U.N. Ambassador Nikki Haley is resigning, and will leave her post by the end of the year. President Donald Trump has plans to name her successor in the coming weeks.
“I have given everything I’ve got these last eight years,” she said, referring to her six years as South Carolina governor as well as her time at the U.N. “And I do think it’s good to rotate in other people who can put that same energy and power into it.”
There has been speculation that Haley, one of the highest-profile women in the administration, will return to government or politics at some point.
“No, I’m not running in 2020” for president, she joked, quickly adding that she would be supporting Trump.
The decision to announce the latest shake-up came less than a month before the elections, even as the White House has made a concerted effort to hold off on major changes.
Trump was asked why the announcement was made now since Haley is staying until the end of the year, and he recounted how she has had to work on tough issues, such as Iran and North Korea.
Trump said Haley first discussed leaving the administration with him six months ago. The official noted that their conversation coincided with the appointment of Mike Pompeo as secretary of state and John Bolton as national security adviser.
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Before she was named by Trump to her U.N. post, Haley was elected the first female governor of South Carolina. She was re-elected in 2014. As governor, she developed a national reputation as a racial conciliator who led the charge to bring down the Confederate flag at the Statehouse and helped guide the state through one of its darkest moments, the massacre at a black church.
A rookie to international politics, the former South Carolina governor was an unusual pick for to be U.N. envoy. At the U.N., she helped spearhead the administration’s efforts to combat what it alleged to be anti-American and anti-Israel actions by the international body, and address U.S. tension with its European allies and with Iran and North Korea.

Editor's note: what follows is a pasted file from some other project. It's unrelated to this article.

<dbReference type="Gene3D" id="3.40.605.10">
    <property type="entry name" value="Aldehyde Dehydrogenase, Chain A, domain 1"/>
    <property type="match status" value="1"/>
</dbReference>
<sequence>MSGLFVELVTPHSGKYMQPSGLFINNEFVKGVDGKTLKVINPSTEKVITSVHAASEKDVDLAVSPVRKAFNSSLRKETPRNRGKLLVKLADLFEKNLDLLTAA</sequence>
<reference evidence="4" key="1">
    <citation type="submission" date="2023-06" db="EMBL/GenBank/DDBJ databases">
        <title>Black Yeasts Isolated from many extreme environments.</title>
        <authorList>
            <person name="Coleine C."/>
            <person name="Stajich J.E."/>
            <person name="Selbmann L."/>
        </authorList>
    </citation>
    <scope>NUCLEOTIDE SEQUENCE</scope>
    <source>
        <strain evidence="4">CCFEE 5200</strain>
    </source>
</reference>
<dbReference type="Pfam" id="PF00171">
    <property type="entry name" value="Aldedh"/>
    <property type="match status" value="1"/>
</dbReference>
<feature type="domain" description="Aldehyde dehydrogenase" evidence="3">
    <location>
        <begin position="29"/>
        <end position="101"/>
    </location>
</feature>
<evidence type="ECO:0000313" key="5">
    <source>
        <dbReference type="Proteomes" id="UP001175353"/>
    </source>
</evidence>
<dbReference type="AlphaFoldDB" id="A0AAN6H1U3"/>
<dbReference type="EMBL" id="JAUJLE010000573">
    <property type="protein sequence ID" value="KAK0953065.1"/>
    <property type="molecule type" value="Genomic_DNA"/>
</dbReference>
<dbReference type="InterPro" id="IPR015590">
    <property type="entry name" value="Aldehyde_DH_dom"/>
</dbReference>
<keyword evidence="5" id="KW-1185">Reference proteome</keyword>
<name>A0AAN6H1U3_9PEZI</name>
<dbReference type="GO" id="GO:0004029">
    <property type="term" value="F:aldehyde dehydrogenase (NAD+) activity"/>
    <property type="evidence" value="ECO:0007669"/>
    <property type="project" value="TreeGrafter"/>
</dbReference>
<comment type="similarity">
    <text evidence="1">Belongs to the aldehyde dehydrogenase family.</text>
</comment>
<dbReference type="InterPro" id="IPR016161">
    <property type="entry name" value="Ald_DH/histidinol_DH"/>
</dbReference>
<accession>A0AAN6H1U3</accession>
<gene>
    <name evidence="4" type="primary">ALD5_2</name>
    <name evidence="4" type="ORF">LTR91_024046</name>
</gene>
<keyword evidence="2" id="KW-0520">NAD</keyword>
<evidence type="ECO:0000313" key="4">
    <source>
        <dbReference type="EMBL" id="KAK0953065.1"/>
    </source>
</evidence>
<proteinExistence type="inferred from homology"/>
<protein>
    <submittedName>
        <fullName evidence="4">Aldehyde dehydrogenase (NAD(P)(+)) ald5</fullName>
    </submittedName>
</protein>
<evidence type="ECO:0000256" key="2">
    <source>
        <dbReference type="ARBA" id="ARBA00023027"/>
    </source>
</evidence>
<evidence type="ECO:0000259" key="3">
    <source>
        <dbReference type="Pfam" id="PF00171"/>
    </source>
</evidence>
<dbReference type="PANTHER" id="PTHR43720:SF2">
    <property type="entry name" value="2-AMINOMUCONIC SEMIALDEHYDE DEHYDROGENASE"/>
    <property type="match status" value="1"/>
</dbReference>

Last month, Haley, wrote an op-ed article in The Washington Post discussing her policy disagreements but also her pride in working for Trump. It came in response to an anonymous essay in The New York Times by a senior administration official that alleged there to be a secret “resistance” effort from the right in Trump’s administration and that there were internal discussions of invoking the 25th amendment to remove him from office.
“I proudly serve in this administration, and I enthusiastically support most of its decisions and the direction it is taking the country,” Haley wrote.
South Carolina Republican Sen. Lindsey Graham, a close Trump ally tweeted that Haley “has a very bright future and will be a key player in both the future of the Republican Party and our nation as a whole for years to come.”
Haley, saying that her job was to defend America on the world stage, said, “It was a blessing to go into the U.N. every day with body armor.”
Trump said he was considering many candidates for Haley’s job and that a successor would be named in two to three weeks — or maybe sooner.
The Associated Press contributed to this article.